So what are the vulnerabilities here? Obviously, if someone views the QR code before our user does, they could theoretically take over the account, but we could fairly easily make this a two step process where the cloud service doesn’t hand over the decrypted access key until the user on the PC authorizes their device by name (“John’s iPad Mini”, etc.)

Obviously, the data encoded in the QR code is useless after a single use because the entry is deleted. An attacker could try to use the lookup table to download random user login credentials but they’d have to correctly guess a 256-bit decryption key… We’ll need to checksum the access key in the temporary retrieval table so we’ll detect invalid decryption keys sent by attackers. Really all we do is take the supplied key, decrypt the data using it, and check the checksum. If it matches, the data is valid and we can send back the decrypted access key.

Even if the cloud service is hacked, that table wouldn’t be useful cause the access keys are all encrypted and the keys are held on user systems, never on the cloud service. We would periodically (once a day, once an hour) delete older entries that weren’t successfully scanned by users.

I realize this falls under that infamous category of home-made authentication schemes, but this is somewhat dictated by requirements. Am I missing some obvious security flaws here?

Several additional details based on comments:

Timing Attack: Actually covered in my original question -- we will ask the user the confirm the client device by name ("Joe's iPad Mini") before providing the client with the access key. Obviously the request is kind of impossible to guess, so that would only be an issue if the QR code is seen by an attacker who immediately attempts to scan it before our user does.

Bruteforce: This design means that an attacker would have to guess a 256-bit key in order to get the credentials. Given that we're talking about an average lifetime of maybe a minute for these entries (with a maximum lifetime of maybe 1 hour), is that really an issue?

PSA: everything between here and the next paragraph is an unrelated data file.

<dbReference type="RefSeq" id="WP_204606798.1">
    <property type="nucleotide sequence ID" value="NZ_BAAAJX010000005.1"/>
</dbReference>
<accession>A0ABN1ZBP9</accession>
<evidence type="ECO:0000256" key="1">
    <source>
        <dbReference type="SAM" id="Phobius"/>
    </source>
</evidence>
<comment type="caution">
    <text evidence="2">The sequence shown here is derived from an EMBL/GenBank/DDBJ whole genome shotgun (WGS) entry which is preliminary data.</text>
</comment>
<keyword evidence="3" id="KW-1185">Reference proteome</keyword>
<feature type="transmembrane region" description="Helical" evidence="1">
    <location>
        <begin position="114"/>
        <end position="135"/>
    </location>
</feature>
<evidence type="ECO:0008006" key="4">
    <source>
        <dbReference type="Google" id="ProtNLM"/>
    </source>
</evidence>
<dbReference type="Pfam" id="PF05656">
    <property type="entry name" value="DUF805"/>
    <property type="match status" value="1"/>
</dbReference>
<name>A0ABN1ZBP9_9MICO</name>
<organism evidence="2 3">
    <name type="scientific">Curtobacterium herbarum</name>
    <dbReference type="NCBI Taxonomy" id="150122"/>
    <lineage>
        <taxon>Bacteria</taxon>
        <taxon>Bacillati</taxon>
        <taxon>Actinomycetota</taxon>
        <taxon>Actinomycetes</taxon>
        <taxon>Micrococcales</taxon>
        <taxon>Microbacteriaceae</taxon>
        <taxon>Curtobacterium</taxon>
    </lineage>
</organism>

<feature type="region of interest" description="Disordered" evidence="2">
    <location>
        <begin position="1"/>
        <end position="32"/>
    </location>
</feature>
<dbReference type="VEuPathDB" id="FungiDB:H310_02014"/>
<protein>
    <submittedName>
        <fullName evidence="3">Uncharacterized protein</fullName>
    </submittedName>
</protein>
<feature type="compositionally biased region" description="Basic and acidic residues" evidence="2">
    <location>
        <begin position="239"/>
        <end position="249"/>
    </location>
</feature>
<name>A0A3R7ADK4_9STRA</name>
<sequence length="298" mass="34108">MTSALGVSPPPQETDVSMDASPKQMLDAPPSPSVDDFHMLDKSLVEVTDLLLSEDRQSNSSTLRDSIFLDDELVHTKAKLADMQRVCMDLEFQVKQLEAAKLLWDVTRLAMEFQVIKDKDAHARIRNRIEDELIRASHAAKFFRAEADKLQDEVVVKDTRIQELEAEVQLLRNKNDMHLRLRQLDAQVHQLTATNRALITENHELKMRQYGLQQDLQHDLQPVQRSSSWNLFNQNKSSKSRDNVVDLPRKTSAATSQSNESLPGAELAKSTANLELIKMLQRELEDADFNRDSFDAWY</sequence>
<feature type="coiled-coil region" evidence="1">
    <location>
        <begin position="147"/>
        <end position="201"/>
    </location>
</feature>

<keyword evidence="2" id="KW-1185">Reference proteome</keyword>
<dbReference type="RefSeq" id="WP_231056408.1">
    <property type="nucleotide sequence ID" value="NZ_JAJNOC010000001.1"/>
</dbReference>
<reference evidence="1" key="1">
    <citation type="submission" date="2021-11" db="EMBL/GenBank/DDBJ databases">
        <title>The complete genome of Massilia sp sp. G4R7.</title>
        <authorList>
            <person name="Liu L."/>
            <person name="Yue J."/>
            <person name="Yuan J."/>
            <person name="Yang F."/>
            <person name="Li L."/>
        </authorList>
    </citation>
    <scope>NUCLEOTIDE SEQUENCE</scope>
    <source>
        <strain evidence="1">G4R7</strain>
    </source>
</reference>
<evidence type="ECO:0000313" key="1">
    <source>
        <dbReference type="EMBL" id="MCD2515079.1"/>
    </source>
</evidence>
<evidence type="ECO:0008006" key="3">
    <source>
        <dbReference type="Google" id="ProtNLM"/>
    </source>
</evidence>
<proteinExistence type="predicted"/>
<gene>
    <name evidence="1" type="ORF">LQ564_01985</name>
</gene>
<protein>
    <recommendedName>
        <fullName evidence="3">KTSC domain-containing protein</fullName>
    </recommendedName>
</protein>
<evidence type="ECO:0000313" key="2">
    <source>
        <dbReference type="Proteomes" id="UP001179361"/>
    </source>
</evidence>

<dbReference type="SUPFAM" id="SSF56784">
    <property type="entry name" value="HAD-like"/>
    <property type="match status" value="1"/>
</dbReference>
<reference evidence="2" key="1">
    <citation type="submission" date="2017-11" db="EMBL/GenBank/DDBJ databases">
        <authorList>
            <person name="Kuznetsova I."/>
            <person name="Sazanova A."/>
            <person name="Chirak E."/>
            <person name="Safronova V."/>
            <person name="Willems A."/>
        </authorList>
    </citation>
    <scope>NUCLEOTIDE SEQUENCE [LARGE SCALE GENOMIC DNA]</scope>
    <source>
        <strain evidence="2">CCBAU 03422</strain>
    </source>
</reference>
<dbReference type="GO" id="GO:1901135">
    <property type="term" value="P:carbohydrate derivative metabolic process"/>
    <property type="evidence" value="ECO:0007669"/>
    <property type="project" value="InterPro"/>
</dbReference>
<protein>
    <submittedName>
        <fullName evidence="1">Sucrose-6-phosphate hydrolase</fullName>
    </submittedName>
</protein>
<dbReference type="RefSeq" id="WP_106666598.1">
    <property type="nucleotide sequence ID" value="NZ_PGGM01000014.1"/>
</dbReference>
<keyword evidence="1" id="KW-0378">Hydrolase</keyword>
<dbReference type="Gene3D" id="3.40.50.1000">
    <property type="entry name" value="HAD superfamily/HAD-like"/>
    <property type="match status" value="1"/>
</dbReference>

Replay attack: Since the retrieval entry is created during account creation, replay would be impossible as the account already exists and therefore the whole sequence would fail. I think...

Secure connection: YES, obviously all connections to service would use properly certified SSL connections.

1 Answer 1


First things that comes to my mind is are :

  • timing attack: If I would request the token within the 100ms of the original request, (so the credentials are still in memory) will I get a copy of the credentials?

  • Bruteforce: you do not mention any mitigation against brute forcing, so I could possibly mine all your credentials in that way.

  • Record / playback: I see no mentioning of a nonce or other system to prevent replay attacks. (or even record attacks)

  • What type of connection do you use? I miss a mention to SSL.

I bet there more in there but thats what I got in 5 minutes

  • Good points. I added some clarifications to the question.
    – ldoogy
    May 16, 2015 at 2:56